Other times, it might make more sense for me to publish myself. Particularly if it’s a prequel or a sequel to an ongoing series. Or a short story that sets up or concludes the series. Or an audiobook that I can produce through ACX (which is a godsend for midlist authors, btw… If you have the audio rights to your books, RUN, don’t walk to ACX.com right now.)

Still other times, I might be in it primarily for the bucks.

But, you see, that’s my choice. Yours too.

I know several indie authors who refused deals with reputable agents, because they concluded an agent couldn’t do anything for them that they couldn’t do on their own. I know other indie authors who have signed with agents. I know plenty of traditionally published authors who are producing e-books of their backlists just to have them available. I know other traditional authors who are doing e-books because any dollar they make is found money.

None of these reasons are stupid. They are all the result of authors who have seen the writing on the wall. And that writing says “Writing is my business. Not my agent’s. Not my editor’s. Mine.”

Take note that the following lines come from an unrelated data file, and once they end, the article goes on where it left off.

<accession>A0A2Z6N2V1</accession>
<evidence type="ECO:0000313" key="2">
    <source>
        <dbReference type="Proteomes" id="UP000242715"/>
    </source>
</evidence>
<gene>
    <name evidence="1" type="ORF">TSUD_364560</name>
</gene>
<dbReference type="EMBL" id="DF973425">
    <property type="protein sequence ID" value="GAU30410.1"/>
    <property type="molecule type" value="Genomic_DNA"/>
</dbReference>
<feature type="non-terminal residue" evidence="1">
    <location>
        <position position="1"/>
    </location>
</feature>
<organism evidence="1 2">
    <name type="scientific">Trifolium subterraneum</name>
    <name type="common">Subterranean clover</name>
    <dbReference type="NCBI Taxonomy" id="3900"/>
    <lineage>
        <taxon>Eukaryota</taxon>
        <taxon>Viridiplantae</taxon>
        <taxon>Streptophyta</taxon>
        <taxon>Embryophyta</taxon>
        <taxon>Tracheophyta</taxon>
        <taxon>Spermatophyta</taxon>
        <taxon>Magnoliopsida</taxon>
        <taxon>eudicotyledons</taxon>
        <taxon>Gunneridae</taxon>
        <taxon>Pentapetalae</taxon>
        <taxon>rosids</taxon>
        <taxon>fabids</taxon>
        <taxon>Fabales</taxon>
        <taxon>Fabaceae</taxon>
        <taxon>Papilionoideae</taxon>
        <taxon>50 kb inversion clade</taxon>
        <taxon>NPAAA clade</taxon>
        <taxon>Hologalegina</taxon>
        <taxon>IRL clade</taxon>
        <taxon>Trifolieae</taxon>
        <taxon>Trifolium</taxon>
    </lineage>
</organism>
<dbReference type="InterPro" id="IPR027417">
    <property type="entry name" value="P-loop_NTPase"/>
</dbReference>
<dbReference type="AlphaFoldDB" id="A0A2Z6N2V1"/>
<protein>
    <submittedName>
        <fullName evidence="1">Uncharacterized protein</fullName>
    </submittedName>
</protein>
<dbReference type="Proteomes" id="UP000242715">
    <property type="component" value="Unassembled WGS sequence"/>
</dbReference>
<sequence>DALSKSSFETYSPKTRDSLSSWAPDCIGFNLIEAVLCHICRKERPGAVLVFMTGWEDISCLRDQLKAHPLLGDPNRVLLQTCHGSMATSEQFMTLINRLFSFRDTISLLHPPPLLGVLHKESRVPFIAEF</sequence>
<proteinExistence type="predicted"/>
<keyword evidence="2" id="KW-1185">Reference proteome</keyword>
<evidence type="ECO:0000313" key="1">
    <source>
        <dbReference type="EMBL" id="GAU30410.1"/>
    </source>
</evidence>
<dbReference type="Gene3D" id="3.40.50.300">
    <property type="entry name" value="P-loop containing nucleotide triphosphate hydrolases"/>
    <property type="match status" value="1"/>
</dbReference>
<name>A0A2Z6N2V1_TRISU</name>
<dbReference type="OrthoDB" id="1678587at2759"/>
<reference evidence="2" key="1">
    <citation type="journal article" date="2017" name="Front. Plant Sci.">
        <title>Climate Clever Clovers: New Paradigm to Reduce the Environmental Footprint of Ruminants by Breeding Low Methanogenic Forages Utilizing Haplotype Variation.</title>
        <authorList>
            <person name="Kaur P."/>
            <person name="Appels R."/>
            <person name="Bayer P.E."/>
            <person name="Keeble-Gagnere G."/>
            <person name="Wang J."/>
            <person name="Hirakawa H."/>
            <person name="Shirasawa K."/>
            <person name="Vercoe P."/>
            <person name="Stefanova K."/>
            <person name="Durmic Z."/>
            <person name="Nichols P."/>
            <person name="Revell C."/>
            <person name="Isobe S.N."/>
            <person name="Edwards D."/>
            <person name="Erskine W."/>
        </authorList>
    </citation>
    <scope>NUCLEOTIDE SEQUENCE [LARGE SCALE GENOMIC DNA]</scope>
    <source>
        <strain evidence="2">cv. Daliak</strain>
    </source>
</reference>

To that end, I want to again recommend Kris Rusch’s latest blogpost. If you are a traditionally published author, eventually you’re going to be signing a new contract. You should – at the very least – be aware of the issues that will impact you now and into the future. Read this. Print it out. Keep it near you in contract negotiations. Remember that contract is skewed toward a publisher’s interests, not yours. Don’t automatically accept everything without knowing what you are giving up. Ask yourself, or a lawyer, (I recommend you hire one to review the contract), whether it’s a fair contract. If it’s not, what price are you paying? Can you live with it?

You don’t have to. You do have options. But only if you take control. Btw, this is not rocket science. All it requires is a slight shift in your mental attitude. From… “they like me, they really like me”… to  “What are you doing for me today? Tomorrow? For the long term?”

See? Not hard at all.

Have a great week.

 

PS It happened again…  You know that sophisticated drug tunnel they found on the border?  Well, Georgia Davis knows all about it. Life imitiates DOUBLEBACK.

  • About Libby

    Compulsively Readable ThrillersLibby Fischer Hellmann left a career in broadcast news in Washington, DC and moved to Chicago 35 years ago, where she, naturally, began to write gritty crime fiction. Fifteen novels and twenty-five short stories later, she claims they’ll take her out of the Windy City feet first.

    She has been nominated for many awards in the mystery and crime writing community and has even won a few.